Dec 19, 2020; Arlington, Texas, USA; Iowa State Cyclones quarterback Brock Purdy (15) runs for a first down Dec 19, 2020; Arlington, Texas, USA; Iowa State Cyclones running back Breece Hall (28) celebrates a touchdown with quarterback Brock Purdy (15) in the fourth quarter against the Oklahoma Sooners in the fourth quarter at AT&T Stadium. Mandatory Credit: Tim Heitman-USA TODAY Sports
Brock Purdy stood less than 20 yards from the end zone.
One last chance with an historic win hanging in the balance.
Purdy — then a junior at Perry (Ariz.) High School and largely under the national recruiting radar — took the snap, shrugged off stress, and simply played football.
The now-Iowa State junior star quarterback swiftly traversed those 15 yards for a touchdown, capping a 63-60 Class 6A quarterfinal overtime triumph that simultaneously sent rival standout quarterback Tyler Shough and Hamilton High School to a deflating defeat.
“To be able to do that, for me, I was like, ‘All right, yeah. I can go up against anybody and compete against the best,’” Purdy said Tuesday during a Fiesta Bowl conference call with the media. “I knew I was gonna go get my dream and do whatever it takes from that point on so here we are and I’m thankful for it.”
Purdy and Shough — Oregon’s starting quarterback — will meet again at 3 p.m. on Jan. 2 in the Fiesta Bowl at State Farm Stadium in Glendale, Ariz., a mere 50 miles or so from where they dueled as high school foes.
“(He) and I are great friends,” Shough said during a later conference call. “(That 63-60 game) was a shootout. I had a bunch of fun. I know he had a lot of fun. It came down to who had the ball last.”
Purdy has thrown for 18 touchdowns and rushed for four this season for the No. 10 Cyclones (8-3).
Shough has thrown for 13 touchdowns and rushed for two for the No. 25 Ducks (4-2) in a COVID-19-shortened pre-bowl season that culminated in a 31-24 win over USC in the Pac-12 title game.
Purdy got the better of Shough each time they met in high school, but their relationship isn’t based solely on who won head-to-head matchups. They played club baseball together and work out together in the summer.
“We train together with coach (Dan) Manucci,” Purdy said. “I don’t know if we really talked about ever playing against each other or anything like that. We always knew it was going to be a possibility with bowl games and whatnot, but whenever we’re out there training together we’re trying to give each other tips and advice. We really do both hope the best for each other. We do compete when we’re on the same field, but at the end of the day we want the best for one another.”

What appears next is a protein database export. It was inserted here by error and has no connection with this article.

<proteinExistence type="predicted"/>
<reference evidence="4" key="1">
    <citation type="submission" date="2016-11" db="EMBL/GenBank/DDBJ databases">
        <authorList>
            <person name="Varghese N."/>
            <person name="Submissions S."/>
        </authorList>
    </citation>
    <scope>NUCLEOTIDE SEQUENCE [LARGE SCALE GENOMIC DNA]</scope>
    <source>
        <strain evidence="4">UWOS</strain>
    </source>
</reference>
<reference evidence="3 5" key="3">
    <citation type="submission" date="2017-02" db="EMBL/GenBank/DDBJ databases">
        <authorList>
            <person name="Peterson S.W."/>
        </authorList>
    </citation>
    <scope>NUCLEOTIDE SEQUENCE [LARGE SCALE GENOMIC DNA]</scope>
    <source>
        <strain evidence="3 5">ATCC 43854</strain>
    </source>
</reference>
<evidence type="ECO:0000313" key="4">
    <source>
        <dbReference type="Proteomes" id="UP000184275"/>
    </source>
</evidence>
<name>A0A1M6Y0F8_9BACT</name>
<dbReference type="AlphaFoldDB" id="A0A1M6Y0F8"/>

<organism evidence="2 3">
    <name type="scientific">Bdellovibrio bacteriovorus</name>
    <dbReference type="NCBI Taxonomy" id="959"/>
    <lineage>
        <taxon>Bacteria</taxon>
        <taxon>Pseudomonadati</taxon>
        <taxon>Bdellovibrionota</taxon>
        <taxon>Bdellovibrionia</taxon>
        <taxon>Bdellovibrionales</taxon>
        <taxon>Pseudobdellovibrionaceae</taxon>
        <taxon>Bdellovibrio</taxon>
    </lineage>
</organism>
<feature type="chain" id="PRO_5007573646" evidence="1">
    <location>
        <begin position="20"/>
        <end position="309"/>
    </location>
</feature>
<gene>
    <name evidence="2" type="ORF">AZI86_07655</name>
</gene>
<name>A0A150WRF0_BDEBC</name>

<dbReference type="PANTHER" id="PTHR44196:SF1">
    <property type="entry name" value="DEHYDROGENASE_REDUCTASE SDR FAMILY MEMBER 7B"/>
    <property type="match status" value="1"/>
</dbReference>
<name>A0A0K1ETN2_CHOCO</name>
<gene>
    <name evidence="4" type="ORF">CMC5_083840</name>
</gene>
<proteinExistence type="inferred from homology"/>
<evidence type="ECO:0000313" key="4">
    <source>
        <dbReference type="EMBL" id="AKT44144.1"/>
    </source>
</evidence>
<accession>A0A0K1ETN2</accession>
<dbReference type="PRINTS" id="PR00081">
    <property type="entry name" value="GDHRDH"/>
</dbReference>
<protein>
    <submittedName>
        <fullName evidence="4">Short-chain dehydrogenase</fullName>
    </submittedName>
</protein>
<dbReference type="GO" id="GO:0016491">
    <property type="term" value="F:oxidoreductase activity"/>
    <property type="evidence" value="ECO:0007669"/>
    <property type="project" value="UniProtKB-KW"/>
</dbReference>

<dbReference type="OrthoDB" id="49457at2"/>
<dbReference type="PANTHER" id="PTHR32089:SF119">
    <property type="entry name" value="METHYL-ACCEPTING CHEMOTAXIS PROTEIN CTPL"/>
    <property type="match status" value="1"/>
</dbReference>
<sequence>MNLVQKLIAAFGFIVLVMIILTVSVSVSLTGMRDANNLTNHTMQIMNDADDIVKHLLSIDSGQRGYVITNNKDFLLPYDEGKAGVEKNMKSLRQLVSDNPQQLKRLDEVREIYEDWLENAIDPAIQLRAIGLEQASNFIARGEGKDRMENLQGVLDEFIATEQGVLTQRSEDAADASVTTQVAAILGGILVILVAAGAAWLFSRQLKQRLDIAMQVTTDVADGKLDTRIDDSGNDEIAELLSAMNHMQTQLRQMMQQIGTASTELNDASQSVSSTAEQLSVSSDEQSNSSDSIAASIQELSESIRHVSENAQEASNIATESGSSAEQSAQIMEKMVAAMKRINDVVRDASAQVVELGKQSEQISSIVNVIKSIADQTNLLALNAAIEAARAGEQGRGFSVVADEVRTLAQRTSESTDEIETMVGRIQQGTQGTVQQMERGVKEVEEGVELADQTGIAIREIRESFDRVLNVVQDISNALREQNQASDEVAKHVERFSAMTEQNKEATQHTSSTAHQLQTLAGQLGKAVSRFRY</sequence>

Shough split time with Boston College transfer Anthony Brown in the Ducks’ win over the Trojans and leads an offense that scored 31 or more points in five of six games this season.
Oregon’s playing in the Fiesta Bowl for the third time. ISU — a 4.5-point favorite as of Tuesday afternoon — is set to compete in its first January bowl game ever.
“(This) is something you dream of as a kid,” said Cyclone tailback Breece Hall, the nation’s leading rusher and a finalist for the Doak Walker Award. “Just to be going there to play, going to Arizona and playing in the game is going to be really fun.”
Especially for Purdy, who will once again be able to showcase his skills for friends and family and the public at large less than an hour’s drive from his hometown of Gilbert.
He’s back on the big stage. ISU’s ascending it for the first time from a bowl prestige perspective.
“What a phenomenal opportunity for Iowa State football to play the University of Oregon and their great history and tradition, and, really, who they are and what they’re about,” Cyclone head coach Matt Campbell said. “Great challenge for us and certainly a great opportunity.”
Purdy tends to make the best of both situations. He’s ISU’s all-time winningest quarterbacks with 22 victories — but his prowess became evident back in high school, including in that 63-60 triumph that proved to him anything is possible as long as great preparation merges with unswerving belief.
“I remember for us it was really the furthest we’d ever been in the playoffs for our high school,” Purdy said. “When we did do that, I just remember celebrating with my team and just that feeling of, ‘Oh my gosh, all that work and everything has paid off.’ … It was cool.”
Sure, it’s simply a side story to this game. And of course, it has no bearing on what will happen. But yes, it is “cool” — and instructive. It helped Purdy become the player and person he is today.
“Brock is a young man that came in with all those intangibles that he had from Perry High School and really has led our program from day one,” Campbell said. “Brock’s a young man that is not only a great football player, but he’s an incredible human being and has has really made everybody in our program better from, really, the standard he set in every (aspect) of his life.”